Thursday 27th August 2020
Despite our best efforts to seal Jannock off, about a dozen returning Wasps got in. They obviously were ‘going on a bear hunt!’ Can’t go over it, under it or round it, so they just found a teeny hole to go in through and then couldn’t get get out of it either. What with the wasps and workman’s radio blare from the other side of the hedge, we were glad to be setting off just after 9am.
At the first lock, we waiting whilst a wide beam went up in front of us then we followed.
As always, Boulters lock was a pain. With a lock landing that accomodates two boats, we were 3rd in a line of 6 craft and so we remained hovering below the lock, waiting while the lockie filled the lock with craft coming down. He then sent some out to do a re-shuffle which took longer than it would have taken to empty the lock and refill with some from the lengthening queue below in.
We travelled up past Cliveden, fondly remembering swimming here in 2006, whilst avoiding the paddleboarders and on-coming cruisers rushing to join the lock queue. We were being overtaken by boats ourselves.
At Cookham lock we were next to a family-sized cruiser whose steerer showed a distinct lack of rivermanship. As the lock opened, he showed no sign of setting off so Brenda started taking Jannock out. As we were passing he asked graham “shall I go first then?” He hadn’t even started his very smelly engine. As we travelled down the lock cut he started to overtake, we slowed down as Brenda was concerned that another craft would meet him on a bend. Luckily, when the inevitable happened near the bridge, the on-coming craft had chance to slow and manouvre out of his way. He shot past us and them and them proceeded to tie up on Cookham moorings in the middle of a three craft space. A lot of new boaters sign language was invented today – most meant prat!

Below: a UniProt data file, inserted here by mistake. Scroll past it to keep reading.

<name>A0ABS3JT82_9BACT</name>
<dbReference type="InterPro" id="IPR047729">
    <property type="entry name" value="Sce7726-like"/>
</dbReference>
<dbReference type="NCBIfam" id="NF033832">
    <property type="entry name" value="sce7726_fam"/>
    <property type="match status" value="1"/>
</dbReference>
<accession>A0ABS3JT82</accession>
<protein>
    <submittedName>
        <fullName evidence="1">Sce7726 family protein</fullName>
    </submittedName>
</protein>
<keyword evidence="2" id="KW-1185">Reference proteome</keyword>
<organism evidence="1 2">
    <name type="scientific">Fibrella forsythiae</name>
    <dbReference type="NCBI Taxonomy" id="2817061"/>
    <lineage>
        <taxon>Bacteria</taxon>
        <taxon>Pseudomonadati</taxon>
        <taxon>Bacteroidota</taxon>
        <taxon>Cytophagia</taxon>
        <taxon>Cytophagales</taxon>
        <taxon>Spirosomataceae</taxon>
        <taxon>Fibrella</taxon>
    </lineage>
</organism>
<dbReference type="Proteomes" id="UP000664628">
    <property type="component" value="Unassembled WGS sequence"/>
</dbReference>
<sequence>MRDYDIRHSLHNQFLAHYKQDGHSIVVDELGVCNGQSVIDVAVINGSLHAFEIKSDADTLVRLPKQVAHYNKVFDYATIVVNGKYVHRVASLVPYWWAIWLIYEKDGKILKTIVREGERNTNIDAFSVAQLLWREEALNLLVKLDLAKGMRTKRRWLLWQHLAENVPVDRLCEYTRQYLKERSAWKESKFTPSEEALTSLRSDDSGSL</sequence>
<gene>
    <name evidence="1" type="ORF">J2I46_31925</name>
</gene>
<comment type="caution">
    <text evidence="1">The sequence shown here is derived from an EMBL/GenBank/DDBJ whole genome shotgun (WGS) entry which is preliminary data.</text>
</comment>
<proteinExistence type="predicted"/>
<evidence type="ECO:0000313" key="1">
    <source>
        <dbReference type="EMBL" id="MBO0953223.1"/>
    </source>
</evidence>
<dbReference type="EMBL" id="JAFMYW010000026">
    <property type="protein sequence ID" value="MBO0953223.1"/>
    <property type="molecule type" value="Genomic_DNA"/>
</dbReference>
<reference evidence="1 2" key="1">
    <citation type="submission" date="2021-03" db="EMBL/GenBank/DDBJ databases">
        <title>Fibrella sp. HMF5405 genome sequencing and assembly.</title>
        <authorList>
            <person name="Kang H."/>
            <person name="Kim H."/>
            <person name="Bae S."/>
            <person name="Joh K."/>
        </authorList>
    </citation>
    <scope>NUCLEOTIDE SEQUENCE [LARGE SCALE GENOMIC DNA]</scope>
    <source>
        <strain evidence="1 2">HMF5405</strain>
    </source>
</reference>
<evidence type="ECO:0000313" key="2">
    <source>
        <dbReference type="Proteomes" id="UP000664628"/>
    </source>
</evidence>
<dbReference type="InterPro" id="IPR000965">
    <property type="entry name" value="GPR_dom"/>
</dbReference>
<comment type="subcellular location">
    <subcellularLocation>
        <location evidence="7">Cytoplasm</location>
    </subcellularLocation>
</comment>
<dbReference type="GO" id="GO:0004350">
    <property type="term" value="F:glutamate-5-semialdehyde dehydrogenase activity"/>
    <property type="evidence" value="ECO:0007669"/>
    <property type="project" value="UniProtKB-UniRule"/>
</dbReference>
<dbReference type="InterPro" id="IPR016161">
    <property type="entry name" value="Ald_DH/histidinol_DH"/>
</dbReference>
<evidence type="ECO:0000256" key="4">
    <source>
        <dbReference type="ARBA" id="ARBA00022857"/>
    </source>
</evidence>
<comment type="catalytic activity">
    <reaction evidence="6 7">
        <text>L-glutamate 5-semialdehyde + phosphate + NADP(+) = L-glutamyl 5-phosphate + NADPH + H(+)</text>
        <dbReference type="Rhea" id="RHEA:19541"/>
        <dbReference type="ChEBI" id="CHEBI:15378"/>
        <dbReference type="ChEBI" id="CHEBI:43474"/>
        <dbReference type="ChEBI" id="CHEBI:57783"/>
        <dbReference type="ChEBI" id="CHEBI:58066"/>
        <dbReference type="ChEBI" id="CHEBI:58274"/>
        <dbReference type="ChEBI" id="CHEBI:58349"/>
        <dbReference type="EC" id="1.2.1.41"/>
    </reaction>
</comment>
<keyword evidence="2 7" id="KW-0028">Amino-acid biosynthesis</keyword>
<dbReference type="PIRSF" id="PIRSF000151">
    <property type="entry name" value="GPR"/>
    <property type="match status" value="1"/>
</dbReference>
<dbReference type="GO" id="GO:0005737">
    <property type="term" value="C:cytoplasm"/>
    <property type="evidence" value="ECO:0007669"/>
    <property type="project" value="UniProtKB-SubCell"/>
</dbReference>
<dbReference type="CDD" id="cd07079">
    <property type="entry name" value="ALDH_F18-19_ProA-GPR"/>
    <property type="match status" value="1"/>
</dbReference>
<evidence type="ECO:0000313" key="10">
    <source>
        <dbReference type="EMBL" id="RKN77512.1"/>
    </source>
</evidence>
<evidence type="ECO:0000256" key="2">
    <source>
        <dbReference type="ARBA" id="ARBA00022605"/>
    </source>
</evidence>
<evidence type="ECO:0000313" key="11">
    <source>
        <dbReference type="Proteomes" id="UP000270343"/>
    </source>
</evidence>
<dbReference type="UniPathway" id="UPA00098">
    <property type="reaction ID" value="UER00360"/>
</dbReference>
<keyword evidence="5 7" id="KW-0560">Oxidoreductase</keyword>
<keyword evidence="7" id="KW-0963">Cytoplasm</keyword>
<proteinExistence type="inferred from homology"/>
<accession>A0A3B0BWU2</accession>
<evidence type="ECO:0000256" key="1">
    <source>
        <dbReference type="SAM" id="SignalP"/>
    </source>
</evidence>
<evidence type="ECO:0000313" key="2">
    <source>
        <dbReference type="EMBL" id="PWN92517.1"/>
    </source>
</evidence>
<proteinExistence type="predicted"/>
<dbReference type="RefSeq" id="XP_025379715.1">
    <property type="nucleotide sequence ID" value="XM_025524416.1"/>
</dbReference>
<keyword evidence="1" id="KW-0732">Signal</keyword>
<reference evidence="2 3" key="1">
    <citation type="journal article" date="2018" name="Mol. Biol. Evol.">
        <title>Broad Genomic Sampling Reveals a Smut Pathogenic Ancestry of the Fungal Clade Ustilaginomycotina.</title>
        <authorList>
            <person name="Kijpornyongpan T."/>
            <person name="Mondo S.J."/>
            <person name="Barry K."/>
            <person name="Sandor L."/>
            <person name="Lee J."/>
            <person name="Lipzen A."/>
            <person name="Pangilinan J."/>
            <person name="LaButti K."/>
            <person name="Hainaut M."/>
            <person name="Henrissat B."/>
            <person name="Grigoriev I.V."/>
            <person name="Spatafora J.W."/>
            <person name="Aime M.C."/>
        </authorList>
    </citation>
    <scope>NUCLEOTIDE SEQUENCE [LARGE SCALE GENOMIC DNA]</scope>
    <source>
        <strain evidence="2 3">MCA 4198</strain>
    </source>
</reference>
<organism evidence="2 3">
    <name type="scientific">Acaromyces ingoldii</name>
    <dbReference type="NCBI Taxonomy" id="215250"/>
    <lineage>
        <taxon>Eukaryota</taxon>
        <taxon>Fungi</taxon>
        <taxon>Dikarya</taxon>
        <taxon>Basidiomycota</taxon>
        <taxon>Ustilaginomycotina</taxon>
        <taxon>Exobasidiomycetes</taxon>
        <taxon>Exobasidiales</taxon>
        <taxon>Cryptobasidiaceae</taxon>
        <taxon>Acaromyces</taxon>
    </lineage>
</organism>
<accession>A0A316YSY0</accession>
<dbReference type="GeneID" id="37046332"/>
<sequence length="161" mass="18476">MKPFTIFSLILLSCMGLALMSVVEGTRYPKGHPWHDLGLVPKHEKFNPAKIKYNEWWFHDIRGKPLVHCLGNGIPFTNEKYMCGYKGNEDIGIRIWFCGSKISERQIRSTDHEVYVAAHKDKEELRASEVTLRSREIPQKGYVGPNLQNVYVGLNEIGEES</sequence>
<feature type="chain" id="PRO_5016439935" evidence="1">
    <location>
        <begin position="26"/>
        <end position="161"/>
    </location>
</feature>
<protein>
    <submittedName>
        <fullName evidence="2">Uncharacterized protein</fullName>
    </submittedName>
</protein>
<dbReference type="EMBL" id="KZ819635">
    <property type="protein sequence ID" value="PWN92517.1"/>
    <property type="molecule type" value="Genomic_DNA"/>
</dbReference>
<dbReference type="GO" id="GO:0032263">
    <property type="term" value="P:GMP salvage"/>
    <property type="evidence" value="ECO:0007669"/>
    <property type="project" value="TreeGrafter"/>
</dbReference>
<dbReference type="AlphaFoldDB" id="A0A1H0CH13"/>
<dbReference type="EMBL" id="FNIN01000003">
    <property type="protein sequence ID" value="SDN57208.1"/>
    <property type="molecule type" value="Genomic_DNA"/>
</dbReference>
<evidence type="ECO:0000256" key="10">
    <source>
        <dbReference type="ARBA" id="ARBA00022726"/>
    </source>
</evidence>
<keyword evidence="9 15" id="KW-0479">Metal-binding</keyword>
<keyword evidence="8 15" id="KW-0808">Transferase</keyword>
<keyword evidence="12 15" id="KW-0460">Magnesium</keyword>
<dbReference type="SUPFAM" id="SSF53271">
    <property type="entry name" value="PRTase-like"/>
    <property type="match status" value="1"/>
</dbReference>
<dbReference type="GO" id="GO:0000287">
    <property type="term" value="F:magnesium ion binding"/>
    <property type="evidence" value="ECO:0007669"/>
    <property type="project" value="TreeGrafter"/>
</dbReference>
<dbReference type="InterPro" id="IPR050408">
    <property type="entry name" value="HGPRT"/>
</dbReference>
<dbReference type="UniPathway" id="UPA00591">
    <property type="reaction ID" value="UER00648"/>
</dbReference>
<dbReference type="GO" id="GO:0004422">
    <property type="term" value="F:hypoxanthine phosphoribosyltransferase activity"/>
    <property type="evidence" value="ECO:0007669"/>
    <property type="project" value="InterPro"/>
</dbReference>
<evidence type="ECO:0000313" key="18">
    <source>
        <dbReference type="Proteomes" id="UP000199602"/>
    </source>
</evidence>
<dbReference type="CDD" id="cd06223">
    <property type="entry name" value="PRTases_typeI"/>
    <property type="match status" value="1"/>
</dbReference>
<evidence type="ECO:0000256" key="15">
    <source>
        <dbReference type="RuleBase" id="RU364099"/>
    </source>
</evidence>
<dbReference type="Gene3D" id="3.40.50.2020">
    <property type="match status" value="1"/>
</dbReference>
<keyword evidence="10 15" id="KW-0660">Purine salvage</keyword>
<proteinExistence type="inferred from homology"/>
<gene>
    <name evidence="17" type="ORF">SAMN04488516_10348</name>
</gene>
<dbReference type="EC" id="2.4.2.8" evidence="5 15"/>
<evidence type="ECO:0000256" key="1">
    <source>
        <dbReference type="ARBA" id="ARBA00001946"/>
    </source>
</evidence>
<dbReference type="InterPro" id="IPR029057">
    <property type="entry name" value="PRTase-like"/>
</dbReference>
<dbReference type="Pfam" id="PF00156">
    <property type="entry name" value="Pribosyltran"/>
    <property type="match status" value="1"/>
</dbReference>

|Rainbow over Henley|
The weather decided to persist down most of the afternoon. Brenda spoke to the lockie at Hambledon about the abundance of apples in the garden. Apparently the EA have sent boxes for their collection. They will be gathered and made into cider – raising funds any way they can?
After we’d left Hambledon lock, with the skies darkening as we traversed the regatta course, we entered a total grey-out thunderstorm so we moored up at the end of the Henley visitor moorings, not something we’d normally do as it involves a fee of £10 but needs must when you want to avoid getting drowned. At least any monies paid will go into council coffers.
Mooring in Henley at ///loving.notes.twinkling – more likely wet.wet.wet ;^)
Video footage – Dorney to Cookham https://youtu.be/4S2KQZeYxQo
Cookham to Hurley https://youtu.be/8U7ZdOTOdNw then camera ran out of memory.